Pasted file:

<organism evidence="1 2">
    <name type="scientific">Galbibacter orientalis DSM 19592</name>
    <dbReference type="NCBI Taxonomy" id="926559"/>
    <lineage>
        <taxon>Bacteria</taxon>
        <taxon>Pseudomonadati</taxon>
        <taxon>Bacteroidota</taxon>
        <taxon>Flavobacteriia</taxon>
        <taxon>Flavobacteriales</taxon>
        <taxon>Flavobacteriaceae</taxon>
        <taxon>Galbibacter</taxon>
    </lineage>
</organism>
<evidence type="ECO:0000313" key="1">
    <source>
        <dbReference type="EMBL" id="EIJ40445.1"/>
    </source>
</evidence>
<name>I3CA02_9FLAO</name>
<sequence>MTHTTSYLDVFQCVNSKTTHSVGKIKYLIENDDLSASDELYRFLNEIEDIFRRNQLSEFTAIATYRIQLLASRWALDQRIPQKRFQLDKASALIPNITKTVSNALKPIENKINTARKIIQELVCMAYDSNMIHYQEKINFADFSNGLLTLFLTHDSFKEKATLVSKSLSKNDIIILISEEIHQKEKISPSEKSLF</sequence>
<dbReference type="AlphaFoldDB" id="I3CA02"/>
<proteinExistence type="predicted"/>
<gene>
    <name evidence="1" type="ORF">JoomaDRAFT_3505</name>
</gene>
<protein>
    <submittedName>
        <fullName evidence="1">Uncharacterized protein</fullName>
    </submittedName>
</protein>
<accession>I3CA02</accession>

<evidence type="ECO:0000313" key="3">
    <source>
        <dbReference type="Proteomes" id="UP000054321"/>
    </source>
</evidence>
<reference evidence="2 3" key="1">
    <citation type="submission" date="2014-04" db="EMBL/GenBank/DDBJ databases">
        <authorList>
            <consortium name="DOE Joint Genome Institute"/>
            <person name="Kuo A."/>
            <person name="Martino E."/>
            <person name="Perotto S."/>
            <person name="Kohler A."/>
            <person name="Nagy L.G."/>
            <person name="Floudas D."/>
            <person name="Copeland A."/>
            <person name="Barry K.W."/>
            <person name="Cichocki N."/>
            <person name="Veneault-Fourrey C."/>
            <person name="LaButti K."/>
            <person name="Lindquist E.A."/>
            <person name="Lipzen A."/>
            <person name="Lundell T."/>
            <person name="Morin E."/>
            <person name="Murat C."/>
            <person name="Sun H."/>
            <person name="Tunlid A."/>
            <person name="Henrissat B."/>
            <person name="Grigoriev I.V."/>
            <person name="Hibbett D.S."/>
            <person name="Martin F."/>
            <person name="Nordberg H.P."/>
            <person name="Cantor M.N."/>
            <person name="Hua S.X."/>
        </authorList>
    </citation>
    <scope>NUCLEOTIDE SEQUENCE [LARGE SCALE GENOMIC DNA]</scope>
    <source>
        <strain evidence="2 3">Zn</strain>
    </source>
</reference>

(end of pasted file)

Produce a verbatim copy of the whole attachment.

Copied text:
<organism evidence="1 2">
    <name type="scientific">Galbibacter orientalis DSM 19592</name>
    <dbReference type="NCBI Taxonomy" id="926559"/>
    <lineage>
        <taxon>Bacteria</taxon>
        <taxon>Pseudomonadati</taxon>
        <taxon>Bacteroidota</taxon>
        <taxon>Flavobacteriia</taxon>
        <taxon>Flavobacteriales</taxon>
        <taxon>Flavobacteriaceae</taxon>
        <taxon>Galbibacter</taxon>
    </lineage>
</organism>
<evidence type="ECO:0000313" key="1">
    <source>
        <dbReference type="EMBL" id="EIJ40445.1"/>
    </source>
</evidence>
<name>I3CA02_9FLAO</name>
<sequence>MTHTTSYLDVFQCVNSKTTHSVGKIKYLIENDDLSASDELYRFLNEIEDIFRRNQLSEFTAIATYRIQLLASRWALDQRIPQKRFQLDKASALIPNITKTVSNALKPIENKINTARKIIQELVCMAYDSNMIHYQEKINFADFSNGLLTLFLTHDSFKEKATLVSKSLSKNDIIILISEEIHQKEKISPSEKSLF</sequence>
<dbReference type="AlphaFoldDB" id="I3CA02"/>
<proteinExistence type="predicted"/>
<gene>
    <name evidence="1" type="ORF">JoomaDRAFT_3505</name>
</gene>
<protein>
    <submittedName>
        <fullName evidence="1">Uncharacterized protein</fullName>
    </submittedName>
</protein>
<accession>I3CA02</accession>

<evidence type="ECO:0000313" key="3">
    <source>
        <dbReference type="Proteomes" id="UP000054321"/>
    </source>
</evidence>
<reference evidence="2 3" key="1">
    <citation type="submission" date="2014-04" db="EMBL/GenBank/DDBJ databases">
        <authorList>
            <consortium name="DOE Joint Genome Institute"/>
            <person name="Kuo A."/>
            <person name="Martino E."/>
            <person name="Perotto S."/>
            <person name="Kohler A."/>
            <person name="Nagy L.G."/>
            <person name="Floudas D."/>
            <person name="Copeland A."/>
            <person name="Barry K.W."/>
            <person name="Cichocki N."/>
            <person name="Veneault-Fourrey C."/>
            <person name="LaButti K."/>
            <person name="Lindquist E.A."/>
            <person name="Lipzen A."/>
            <person name="Lundell T."/>
            <person name="Morin E."/>
            <person name="Murat C."/>
            <person name="Sun H."/>
            <person name="Tunlid A."/>
            <person name="Henrissat B."/>
            <person name="Grigoriev I.V."/>
            <person name="Hibbett D.S."/>
            <person name="Martin F."/>
            <person name="Nordberg H.P."/>
            <person name="Cantor M.N."/>
            <person name="Hua S.X."/>
        </authorList>
    </citation>
    <scope>NUCLEOTIDE SEQUENCE [LARGE SCALE GENOMIC DNA]</scope>
    <source>
        <strain evidence="2 3">Zn</strain>
    </source>
</reference>